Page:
In late winter of 1975, a seismologist named Cao Xianqing tracked a series of small earthquakes near Haicheng, China, which he took to presage a much larger one to come. On the morning of February 3, officials ordered evacuations of the surrounding communities.
Despite the subfreezing weather, many residents abandoned their homes, although others refused, dismissing the warning as another cry of “wolf” in a string of false alarms.
Yet this time, around dinnertime the very next day, Cao’s prognosis materialized in the form of a massive, magnitude 7.3 quake. Bridges collapsed, pipes ruptured, and buildings crumbled. But the accurate early alert—the first ever documented—spared thousands of lives: Of the 150,000 casualties predicted for a disaster of comparable size, only about 25,000 were tallied, including just over 2,000 deaths.
The successful forecast of the Haicheng quake seemed to justify the optimism felt by earthquake researchers around the world, who believed they were on the brink of unlocking the secrets of Earth’s tectonic motion.
Just a few years earlier, in 1971, geophysicist Don Anderson, who headed the California Institute of Technology’s renowned Seismology Laboratory, had boasted that prediction science would soon pay big dividends. With enough funds, he told a local reporter, “it would in my opinion be possible to forecast a quake in a given area within a week.”
Those funds duly arrived. In 1978, the United States Geological Survey (USGS) allocated over half its research budget ($15.76 million) to earthquake prediction, a level of spending that continued for much of the next decade.
Scientists deployed hundreds of seismometers and other sensors, hoping to observe telltale signals heralding the arrival of the next big one. They looked for these signs in subterranean fluids, crustal deformations, radon gas emissions, electric currents, even animal behavior. But every avenue they explored led to a dead end.
In one sudden and violent motion, all that tension is released. The rock snaps apart, shifting the earth as much as several feet in a matter of seconds.
“In our long search for signals, we never saw anything that could be used in a reliable way,” says Ruth Harris, a geophysicist at the USGS. “Either the method wasn’t repeatable or it looked like the original thing was just a case of noise.”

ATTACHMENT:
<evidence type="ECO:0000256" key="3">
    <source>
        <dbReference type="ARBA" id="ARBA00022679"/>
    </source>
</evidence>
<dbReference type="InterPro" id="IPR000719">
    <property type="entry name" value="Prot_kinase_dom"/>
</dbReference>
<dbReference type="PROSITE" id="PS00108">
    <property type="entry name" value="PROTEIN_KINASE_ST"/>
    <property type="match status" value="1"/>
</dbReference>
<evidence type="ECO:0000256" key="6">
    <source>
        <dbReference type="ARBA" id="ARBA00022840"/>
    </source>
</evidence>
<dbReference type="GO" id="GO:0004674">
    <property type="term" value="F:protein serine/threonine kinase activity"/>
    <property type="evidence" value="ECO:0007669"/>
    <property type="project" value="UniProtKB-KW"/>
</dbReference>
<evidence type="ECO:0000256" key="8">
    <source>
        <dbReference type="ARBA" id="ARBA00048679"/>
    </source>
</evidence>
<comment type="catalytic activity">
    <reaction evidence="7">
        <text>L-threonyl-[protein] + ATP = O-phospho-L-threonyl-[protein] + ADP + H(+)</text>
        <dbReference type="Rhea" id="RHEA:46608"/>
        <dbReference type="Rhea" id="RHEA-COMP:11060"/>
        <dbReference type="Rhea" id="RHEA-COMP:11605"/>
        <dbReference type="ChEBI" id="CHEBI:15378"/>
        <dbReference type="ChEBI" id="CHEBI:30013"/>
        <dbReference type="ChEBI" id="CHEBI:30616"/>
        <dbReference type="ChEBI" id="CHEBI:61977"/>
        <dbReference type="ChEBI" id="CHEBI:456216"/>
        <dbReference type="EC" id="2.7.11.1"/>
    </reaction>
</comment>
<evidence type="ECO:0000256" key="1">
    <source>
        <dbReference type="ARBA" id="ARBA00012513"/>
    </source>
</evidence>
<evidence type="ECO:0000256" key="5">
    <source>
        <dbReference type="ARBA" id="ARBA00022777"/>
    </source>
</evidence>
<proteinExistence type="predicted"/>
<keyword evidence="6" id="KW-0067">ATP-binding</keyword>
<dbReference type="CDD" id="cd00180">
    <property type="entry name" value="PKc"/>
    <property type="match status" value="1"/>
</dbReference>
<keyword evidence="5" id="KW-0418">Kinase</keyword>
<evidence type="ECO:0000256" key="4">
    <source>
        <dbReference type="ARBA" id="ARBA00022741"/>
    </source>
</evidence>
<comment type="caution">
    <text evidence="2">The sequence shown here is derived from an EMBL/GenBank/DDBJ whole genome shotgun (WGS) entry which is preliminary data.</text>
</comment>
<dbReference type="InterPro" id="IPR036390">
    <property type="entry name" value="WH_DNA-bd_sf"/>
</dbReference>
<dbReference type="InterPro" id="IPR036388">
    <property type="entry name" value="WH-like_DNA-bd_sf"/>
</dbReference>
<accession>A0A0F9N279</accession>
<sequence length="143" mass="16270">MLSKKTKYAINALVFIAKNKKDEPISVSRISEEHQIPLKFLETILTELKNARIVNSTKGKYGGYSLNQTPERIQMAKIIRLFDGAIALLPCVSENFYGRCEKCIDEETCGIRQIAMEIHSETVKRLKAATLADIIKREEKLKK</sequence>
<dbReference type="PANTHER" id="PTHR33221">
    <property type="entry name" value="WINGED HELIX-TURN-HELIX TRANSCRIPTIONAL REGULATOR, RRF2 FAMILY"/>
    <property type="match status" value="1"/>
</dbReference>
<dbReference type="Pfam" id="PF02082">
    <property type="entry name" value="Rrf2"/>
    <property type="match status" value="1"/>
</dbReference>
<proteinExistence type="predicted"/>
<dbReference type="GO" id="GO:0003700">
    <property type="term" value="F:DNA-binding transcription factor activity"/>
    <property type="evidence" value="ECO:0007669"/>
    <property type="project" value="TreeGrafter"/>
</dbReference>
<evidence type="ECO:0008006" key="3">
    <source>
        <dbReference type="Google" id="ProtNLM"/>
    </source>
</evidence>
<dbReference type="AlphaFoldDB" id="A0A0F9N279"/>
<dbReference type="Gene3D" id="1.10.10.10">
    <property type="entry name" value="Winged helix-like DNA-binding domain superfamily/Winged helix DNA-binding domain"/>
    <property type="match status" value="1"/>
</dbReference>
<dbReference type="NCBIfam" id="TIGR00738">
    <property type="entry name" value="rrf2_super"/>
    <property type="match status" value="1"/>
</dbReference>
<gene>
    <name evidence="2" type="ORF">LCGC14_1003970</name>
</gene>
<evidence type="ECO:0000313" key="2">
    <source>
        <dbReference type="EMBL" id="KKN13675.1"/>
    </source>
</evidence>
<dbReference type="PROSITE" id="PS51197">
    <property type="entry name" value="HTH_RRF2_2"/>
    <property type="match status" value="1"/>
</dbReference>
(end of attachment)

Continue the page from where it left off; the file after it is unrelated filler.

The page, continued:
Even the famous Haicheng prediction turned out to be little more than fabulously good luck. Cao later admitted he had based his warning partly on foreshocks, which precede some large quakes by minutes to days, and mostly on superstition. According to a book he’d read called Serendipitous Historical Records of Yingchuan, the heavy autumn rains of 1974 would “surely be followed” by a winter earthquake.
Since the early 20th century, scientists have known that large quakes often cluster in time and space: 99 percent of them occur along well-mapped boundaries between plates in Earth’s crust and, in geological time, repeat almost like clockwork. But after decades of failed experiments, most seismologists came to believe that forecasting earthquakes in human time—on the scale of dropping the kids off at school or planning a vacation—was about as scientific as astrology.
By the early 1990s, prediction research had disappeared as a line item in the USGS’s budget. “We got burned enough back in the 70s and 80s that nobody wants to be too optimistic about the possibility now,” says Terry Tullis, a career seismologist and chair of the National Earthquake Prediction Evaluation Council (NEPEC), which advises the USGS.
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